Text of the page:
Fintech Talk: Fintech in Indonesia: Between fragmentation and financial inclusion
Imagine yourself ordering a bowl of instant noodles from a small food stall in a remote village. When it’s time to pay, the stall owner presents you with their low-end smart-phone, on which you would place your finger to confirm payment. In a blink of an eye, a sum of money has just been transferred from your account to the owners’ to pay for the noodles.
This is what financial technology (fintech) is all about. A feature of fintech that must not be ignored is that it is not just a simple matter of technological marvels; it is also about financial inclusivity. What was illustrated above has become a reality in India.
As of December 2016, the Indian government, through the ambitious Aadhaar project, managed to register 1.09 billion people, or 85 percent of the country’s population, into its system.
Aadhaar utilizes a single identity number that contains the biometric and demographic data of its users stored in a centralized and online database. Aadhaar and its database are connected to various stakeholders, including government and private institutions, to allow various transactions to be carried out easily, quickly and securely with a fingerprint scan.
What is it like in Indonesia in comparison? According to DailySocial and the Indonesian FinTech Association, there were around 140 fintech companies in the country as of last year. This figure had increased by 78 percent compared to a year earlier.
However, their existence often creates financial fragmentation instead of financial inclusion. For example, a line of EDC machines at a payment counter potentially creates confusion for both cashiers and their customers. Additionally, banks and companies are now saturating the market with electronic wallet (e-wallet) products, leaving consumers with too many similar choices.
In an effort to promote quick and secure transactions, the Indonesian government issued Law No. 11/2008 on electronic information and transactions (ITE) and Government Regulation No. 82/2012 on management of electronic systems and transactions, which regulate the introduction of identity verification using digital signature methods. The implementation of digital signatures is expected to take place in the second quarter of 2017.
The program implementation, however, could take longer than expected with the lack of readiness in the institutions that will validate the digital signatures, referred to as certificate authority (CA).
Currently, the only possible entities who can take the role of a CA are banks, as they have implemented the Know Your Customer (KYC) principle and possess the supporting infrastructure to take on the role.
Unfortunately, cooperation between the Communications and Information Ministry and the Financial Services Authority (FSA) regarding the introduction of digital signatures was only officiated in September 2016. The long path to regulation implementation indicates a lack of synergy among government institutions.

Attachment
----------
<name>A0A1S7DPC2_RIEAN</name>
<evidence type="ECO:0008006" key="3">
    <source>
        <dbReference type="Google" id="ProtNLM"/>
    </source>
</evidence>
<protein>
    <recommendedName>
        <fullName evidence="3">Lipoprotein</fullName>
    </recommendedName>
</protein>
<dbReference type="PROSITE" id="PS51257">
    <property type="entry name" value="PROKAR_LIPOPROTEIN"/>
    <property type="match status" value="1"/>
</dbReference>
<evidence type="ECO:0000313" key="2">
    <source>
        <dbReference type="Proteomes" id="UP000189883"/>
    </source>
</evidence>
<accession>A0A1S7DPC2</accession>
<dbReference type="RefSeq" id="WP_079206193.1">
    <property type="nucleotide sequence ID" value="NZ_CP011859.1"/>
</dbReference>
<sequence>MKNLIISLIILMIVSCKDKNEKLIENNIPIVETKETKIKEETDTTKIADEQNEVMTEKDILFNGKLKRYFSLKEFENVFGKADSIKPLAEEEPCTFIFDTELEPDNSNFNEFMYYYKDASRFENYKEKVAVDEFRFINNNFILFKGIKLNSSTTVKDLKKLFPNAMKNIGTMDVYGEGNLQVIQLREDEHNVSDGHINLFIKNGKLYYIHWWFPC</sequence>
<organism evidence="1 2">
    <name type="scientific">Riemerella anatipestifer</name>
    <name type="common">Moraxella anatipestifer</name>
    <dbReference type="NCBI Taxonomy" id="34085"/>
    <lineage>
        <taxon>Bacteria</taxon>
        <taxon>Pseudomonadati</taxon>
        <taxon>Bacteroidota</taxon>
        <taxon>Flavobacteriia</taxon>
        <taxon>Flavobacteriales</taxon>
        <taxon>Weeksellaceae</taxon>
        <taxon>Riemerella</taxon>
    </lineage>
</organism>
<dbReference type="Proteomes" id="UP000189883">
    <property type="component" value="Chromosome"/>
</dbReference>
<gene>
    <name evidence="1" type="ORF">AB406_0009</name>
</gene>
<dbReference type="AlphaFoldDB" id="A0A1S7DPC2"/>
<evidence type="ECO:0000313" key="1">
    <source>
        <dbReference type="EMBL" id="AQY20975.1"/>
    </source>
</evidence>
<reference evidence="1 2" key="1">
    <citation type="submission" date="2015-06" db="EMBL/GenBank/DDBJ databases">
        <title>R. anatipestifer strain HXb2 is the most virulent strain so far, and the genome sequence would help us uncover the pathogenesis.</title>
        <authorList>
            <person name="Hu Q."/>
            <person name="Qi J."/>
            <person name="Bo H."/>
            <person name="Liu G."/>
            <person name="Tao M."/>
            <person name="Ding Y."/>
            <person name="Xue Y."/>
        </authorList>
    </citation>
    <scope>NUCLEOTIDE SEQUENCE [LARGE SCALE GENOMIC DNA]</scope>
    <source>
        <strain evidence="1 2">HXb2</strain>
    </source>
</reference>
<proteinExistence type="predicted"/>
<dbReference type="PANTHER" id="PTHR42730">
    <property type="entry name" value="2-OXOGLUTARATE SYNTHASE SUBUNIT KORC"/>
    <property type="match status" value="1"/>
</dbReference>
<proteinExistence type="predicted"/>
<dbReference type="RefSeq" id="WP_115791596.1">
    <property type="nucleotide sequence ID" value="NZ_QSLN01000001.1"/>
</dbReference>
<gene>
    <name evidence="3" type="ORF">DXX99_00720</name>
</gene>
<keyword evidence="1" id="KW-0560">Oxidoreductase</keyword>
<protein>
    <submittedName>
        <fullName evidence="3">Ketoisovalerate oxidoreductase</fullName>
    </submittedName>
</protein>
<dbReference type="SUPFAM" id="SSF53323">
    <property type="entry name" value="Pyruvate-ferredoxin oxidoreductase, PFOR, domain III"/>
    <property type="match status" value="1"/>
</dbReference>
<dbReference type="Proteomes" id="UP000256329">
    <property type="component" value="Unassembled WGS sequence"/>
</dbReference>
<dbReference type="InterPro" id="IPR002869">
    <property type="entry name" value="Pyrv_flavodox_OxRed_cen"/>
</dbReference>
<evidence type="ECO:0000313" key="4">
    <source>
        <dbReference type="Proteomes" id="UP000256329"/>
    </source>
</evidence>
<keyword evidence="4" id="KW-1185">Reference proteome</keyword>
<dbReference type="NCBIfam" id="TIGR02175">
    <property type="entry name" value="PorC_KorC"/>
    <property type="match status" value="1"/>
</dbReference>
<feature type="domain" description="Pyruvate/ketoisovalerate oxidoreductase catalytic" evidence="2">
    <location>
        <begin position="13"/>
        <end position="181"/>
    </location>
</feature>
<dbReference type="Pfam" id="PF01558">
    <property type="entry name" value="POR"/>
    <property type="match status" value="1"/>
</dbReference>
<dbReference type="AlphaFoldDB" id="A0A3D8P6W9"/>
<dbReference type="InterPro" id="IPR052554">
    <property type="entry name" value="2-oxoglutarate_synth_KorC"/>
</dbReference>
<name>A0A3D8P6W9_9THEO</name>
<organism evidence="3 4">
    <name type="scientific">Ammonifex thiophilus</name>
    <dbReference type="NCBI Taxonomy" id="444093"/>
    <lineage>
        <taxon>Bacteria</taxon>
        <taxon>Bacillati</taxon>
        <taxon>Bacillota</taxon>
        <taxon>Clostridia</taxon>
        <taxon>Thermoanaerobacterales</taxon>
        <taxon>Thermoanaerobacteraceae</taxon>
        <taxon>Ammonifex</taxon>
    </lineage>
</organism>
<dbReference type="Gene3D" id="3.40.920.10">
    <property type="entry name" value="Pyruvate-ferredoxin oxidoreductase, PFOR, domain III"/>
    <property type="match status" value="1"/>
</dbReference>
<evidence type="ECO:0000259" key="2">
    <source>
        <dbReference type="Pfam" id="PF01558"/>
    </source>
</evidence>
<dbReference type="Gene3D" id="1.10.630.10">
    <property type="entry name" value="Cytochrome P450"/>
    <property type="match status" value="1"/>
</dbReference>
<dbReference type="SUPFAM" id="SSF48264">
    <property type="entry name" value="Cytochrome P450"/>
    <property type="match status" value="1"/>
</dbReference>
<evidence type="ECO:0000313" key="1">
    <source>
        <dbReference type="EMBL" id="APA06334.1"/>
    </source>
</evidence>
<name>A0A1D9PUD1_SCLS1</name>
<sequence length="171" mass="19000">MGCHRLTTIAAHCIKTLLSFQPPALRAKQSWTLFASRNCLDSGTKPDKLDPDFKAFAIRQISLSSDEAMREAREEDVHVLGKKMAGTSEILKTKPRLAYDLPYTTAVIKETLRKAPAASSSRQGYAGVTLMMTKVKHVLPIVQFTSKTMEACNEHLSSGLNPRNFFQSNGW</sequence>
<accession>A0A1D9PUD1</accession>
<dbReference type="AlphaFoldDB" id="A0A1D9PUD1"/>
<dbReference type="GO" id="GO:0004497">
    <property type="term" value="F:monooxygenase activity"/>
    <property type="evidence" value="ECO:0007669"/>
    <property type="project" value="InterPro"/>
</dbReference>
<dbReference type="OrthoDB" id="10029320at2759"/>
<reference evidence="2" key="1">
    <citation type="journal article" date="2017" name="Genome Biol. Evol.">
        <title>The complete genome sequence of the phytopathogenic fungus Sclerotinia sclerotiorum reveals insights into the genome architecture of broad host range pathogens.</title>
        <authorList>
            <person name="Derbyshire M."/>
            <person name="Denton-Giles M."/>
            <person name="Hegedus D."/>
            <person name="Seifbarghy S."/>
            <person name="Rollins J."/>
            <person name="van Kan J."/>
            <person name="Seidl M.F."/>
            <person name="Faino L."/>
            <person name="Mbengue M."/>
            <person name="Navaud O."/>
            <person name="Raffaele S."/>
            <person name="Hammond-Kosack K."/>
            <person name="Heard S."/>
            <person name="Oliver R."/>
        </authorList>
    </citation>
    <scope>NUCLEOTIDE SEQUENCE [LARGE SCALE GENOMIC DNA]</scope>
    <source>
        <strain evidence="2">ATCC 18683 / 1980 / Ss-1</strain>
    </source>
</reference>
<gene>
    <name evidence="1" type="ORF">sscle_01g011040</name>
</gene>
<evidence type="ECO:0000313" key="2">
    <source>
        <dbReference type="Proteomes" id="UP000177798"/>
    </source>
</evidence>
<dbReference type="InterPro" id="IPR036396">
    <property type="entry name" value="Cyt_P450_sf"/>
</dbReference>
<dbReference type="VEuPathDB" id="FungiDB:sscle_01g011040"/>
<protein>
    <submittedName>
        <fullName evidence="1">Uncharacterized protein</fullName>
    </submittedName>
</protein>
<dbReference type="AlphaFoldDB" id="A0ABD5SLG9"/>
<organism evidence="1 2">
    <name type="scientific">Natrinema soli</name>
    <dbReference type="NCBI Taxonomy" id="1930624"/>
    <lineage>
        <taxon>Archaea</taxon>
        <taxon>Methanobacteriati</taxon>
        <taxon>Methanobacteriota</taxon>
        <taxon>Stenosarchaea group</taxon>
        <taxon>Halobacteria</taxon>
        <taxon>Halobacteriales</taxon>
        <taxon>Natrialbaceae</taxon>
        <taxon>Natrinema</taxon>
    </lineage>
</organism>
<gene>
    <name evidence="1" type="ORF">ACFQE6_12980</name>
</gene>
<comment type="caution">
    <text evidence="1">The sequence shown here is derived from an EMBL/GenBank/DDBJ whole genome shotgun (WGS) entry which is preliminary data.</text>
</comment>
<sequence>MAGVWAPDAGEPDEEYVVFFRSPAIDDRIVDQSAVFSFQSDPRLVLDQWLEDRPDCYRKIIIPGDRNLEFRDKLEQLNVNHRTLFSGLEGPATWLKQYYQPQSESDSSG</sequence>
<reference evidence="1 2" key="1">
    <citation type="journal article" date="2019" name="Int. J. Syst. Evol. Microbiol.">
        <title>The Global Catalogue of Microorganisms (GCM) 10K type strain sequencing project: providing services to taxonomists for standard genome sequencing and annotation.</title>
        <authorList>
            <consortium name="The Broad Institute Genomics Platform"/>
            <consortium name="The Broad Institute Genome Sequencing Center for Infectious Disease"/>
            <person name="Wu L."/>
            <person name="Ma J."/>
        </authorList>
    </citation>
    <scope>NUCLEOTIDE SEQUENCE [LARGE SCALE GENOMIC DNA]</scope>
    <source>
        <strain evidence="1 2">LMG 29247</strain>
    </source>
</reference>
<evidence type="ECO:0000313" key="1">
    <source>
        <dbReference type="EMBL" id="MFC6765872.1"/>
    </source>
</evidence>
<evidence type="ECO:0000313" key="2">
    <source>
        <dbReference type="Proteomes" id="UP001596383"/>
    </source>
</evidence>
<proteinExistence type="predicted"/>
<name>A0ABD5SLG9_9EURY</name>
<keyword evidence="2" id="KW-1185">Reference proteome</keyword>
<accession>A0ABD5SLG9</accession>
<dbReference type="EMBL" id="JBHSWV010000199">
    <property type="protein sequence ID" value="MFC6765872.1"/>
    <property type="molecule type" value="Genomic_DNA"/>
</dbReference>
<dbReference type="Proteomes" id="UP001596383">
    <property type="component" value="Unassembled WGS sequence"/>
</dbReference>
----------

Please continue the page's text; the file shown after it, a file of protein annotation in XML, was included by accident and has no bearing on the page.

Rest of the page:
The government has actually shown a positive attitude toward fintech development. In December 2016, the FSA issued a regulation on online peer-to-peer (P2P) lending, only one month after Bank Indonesia launched the operation of a special office for fintech. Such efforts, however, need to move beyond formal regulatory levels.
As an example, the World Bank reported that small and medium enterprises (SMEs) contributed the most to the country’s gross domestic product (GDP) and created more than 100 million jobs. However, only 20 percent of the SMEs had access to banking services.
Many financial institutions have spent a huge amount on debt restructuring due to non-performing SMEs. Meanwhile, data on non-performing debtors in the Debtor Information System (SID) is currently not accessible to most non-bank financial institutions.
The high level of difficulty in identifying non-performing debtors has caused overly stringent measures for financing selection, causing several fintech companies to merely attain an average 3 percent approval from total loan applications. Therefore, fintech has yet reached its potential to stimulate financial inclusiveness in Indonesia.
Synergy among regulators is compulsory to improve the role of fintech in promoting financial inclusion. The development of the Financial Information Service System (SLIK) by the FSA to replace the SID might become promising momentum.
However, the prerequisite of having to fill in the entire information for every customer in SLIK will be a great challenge, especially for fintech startups that cater to a wide array of users. Thus, the regulatory environment needs to ensure inclusiveness for non-bank fintech service providers too.
As a possible solution, fintech companies may be offered a relaxed regime to integrate into SLIK, with a grace period to complete user data after becoming a member of SLIK. Additionally, SLIK integration accessibility should also be offered to private credit information bureaus and the Credit Information Management Institution (LPIP) to gain more comprehensive credit data. This would allow for better synergy between the FSA and Bank Indonesia (BI), considering LPIP is regulated by BI. The role of LPIP needs to be supported as it will contribute to the World Bank’s credit access indicator, helping Indonesia’s rating internationally.